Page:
Labour MP Mita Ririnui hoardings are scarce on the journey into Rotorua.

The face of his Maori Party rival, Te Ururoa Flavell, however, can be seen smiling from a number of strategic sites throughout the North Island's tourism mecca.

Mr Ririnui's place in recent opinion polls may be related to his perceived low profile. A Maori Television TNS-poll released last night showed Ririnui was 8 points behind Mr Flavell in the central North Island seat.

Mr Flavell attracted 47 per cent of the 350 voters polled, Mr Ririnui 39 per cent, and Destiny Party's Hawea Vercoe got 10 per cent.

The result narrows an almost 18 percentage point lead by Mr Flavell in a Marae DigiPoll released last month.

Mr Ririnui says his billboards have "disappeared" but will not speculate as to who may be responsible.

The broad electorate the Ratana Minister holds takes in Taupo, Rotorua, Tauranga and stretches along the East Coast just past Te Kaha.

The Maori Party looks strong in four of the seven Maori seats. Besides Waiariki, it could wrest Tamaki Makaurau, Te Tai Tokerau and Te Tai Hauauru from Labour.

Mr Flavell's background includes consultancy work, teaching and a stint as principal of his old school, St Stephens Maori Boys College in South Auckland.

The softly spoken man bristles at suggestion he and his rival are the "Mr Nice Guys" of the campaign trail. He says that although he has deliberately not courted media and used it to attack his opponent, he has gone "toe to toe" when candidate debates have required.

He is critical of Mr Ririnui's support of last year's foreshore and seabed legislation, a stance he believes will cost Mr Ririnui on election day.

"Our people have not forgotten his stand on the foreshore. If Mita had chosen to follow Tariana, he would be a hero today and I would not be here."

Mr Flavell, a strong advocate for treaty settlements, is also critical of recent settlements that he says are not a fair compensation for Maori loss and are based on Maori being bullied by the Crown to achieve a settlement.

He has opposed the negotiation process between the Crown and Nga Kaihautu o te Arawa, a group representing more than 20,000 members.

Mr Flavell's iwi, Ngati Whakaue, was among those to pull out during negotiations.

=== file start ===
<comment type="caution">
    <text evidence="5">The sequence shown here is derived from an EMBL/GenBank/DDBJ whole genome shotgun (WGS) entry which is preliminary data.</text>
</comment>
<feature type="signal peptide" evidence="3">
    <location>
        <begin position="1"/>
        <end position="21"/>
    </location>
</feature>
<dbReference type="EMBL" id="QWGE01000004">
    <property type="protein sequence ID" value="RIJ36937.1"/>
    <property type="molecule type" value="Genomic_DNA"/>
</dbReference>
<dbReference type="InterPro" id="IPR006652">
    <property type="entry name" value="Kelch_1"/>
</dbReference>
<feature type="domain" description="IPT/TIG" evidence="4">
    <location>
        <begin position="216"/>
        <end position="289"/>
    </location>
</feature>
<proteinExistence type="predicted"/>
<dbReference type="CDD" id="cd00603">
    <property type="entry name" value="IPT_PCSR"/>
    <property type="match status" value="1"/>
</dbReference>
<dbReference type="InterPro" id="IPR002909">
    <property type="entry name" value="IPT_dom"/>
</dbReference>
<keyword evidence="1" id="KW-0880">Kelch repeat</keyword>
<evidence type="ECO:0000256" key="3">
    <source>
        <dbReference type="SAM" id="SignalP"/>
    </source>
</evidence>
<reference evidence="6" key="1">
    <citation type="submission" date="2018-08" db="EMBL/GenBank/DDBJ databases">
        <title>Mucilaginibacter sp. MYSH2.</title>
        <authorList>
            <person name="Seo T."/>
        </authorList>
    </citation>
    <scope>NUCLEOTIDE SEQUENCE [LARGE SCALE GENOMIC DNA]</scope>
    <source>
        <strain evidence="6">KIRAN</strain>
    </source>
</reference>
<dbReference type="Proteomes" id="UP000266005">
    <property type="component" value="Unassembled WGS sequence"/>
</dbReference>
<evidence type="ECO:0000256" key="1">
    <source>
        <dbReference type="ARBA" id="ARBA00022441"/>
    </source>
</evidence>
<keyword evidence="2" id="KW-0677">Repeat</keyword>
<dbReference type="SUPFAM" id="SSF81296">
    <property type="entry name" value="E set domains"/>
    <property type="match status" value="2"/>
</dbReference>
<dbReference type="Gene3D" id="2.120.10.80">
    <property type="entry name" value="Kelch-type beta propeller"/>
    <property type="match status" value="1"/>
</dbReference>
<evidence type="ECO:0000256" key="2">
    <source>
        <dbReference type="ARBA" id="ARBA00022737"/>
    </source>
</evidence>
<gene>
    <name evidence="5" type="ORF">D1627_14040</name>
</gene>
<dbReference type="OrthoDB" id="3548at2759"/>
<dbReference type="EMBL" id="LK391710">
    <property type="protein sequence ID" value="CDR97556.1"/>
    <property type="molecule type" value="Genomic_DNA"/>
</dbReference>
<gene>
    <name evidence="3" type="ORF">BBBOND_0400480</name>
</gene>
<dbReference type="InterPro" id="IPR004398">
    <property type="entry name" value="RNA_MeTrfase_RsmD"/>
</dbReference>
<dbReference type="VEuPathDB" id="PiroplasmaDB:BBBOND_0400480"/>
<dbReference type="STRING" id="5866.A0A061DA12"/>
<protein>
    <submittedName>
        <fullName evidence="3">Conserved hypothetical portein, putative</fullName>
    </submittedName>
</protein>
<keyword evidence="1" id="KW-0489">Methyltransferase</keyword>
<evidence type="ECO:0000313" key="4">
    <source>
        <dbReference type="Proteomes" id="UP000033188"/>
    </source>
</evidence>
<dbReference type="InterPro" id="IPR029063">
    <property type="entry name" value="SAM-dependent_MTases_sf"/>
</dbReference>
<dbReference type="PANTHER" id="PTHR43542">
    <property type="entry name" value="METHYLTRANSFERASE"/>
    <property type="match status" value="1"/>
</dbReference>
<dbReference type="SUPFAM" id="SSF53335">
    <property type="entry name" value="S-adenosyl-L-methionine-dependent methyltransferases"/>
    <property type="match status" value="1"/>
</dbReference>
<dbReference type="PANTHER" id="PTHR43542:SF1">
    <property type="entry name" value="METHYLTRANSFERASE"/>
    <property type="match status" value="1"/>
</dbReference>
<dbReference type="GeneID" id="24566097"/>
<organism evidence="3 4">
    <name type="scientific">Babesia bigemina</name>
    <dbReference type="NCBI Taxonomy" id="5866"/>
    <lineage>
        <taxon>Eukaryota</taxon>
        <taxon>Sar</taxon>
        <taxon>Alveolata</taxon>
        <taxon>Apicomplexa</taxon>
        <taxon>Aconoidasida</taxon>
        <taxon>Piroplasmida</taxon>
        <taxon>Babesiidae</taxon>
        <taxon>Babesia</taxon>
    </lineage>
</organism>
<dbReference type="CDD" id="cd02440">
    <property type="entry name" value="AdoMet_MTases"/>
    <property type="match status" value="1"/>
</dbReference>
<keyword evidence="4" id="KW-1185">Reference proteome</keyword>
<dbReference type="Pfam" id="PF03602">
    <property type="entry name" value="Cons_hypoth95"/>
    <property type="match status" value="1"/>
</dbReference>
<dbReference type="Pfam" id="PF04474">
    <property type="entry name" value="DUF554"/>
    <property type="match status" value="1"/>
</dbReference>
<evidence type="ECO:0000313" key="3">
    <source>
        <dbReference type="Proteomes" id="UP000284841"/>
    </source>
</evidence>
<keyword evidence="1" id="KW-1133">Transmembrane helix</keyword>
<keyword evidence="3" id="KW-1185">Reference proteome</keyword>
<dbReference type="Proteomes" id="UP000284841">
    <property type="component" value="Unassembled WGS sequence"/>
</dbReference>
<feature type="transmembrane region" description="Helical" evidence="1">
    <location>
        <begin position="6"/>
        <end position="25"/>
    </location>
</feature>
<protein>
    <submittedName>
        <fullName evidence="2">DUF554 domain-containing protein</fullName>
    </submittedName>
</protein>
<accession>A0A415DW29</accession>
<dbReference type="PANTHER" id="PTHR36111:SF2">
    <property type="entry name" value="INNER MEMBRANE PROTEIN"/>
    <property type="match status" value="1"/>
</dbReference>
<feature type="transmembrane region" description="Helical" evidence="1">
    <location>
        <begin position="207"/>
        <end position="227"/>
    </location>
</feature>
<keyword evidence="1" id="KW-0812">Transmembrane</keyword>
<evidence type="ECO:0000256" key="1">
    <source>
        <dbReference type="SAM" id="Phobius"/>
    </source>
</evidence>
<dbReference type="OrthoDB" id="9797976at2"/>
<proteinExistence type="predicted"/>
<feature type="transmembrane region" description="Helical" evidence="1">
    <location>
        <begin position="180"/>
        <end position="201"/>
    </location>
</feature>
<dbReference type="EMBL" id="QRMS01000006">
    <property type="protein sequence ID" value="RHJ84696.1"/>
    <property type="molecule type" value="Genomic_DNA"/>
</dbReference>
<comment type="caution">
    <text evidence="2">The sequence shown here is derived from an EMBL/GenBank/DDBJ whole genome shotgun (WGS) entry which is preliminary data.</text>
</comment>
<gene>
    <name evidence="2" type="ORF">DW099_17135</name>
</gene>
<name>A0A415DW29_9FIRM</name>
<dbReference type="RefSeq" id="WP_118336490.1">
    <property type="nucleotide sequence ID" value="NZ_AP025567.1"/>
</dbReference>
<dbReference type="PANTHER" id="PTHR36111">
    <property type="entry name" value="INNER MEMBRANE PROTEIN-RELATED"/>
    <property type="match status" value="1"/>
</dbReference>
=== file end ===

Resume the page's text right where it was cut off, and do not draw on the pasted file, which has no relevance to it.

Last week the Government signed an agreement in principle between the Crown and the organisation over historical treaty claims. The Nga Kaihautu agreement includes a financial redress package totalling $36 million, the return of 23 sites, and options to buy Crown forest land.

Mr Flavell says that although he does not support the process, he acknowledges the progress Nga Kaihautu have made.

Mr Ririnui, along with nine other political hopefuls, addressed an evening gathering of around 20 locals at the Mamaku War Memorial Hall.

His sheepish smile and sincere delivery briefly won the attention of those gathered before talk of Maori representation and the achievement of Labour's Maori caucus set some heads shaking and glazed eyes wandering.

Before the meeting Mr Ririnui is unsure whether he should have accepted the invitation as few of his potential voters are likely to attend.

Mr Ririnui shakes his head at suggestions he is taking it easy because of a high place, 15, on the Labour list.

"I want the mandate of the people. If I am on the list, I am a general MP and cannot focus on working for my people."

He says he has achieved a number of gains while in office, including legislation allowing the creation of Maori wards in the Bay of Plenty District and educational and health policy gains.

As Associate Minister of Treaty Settlements he takes personal pride in the settlements achieved by iwi in Waiariki, including the return of the Te Arawa Lakes and settlements for Ngati Awa.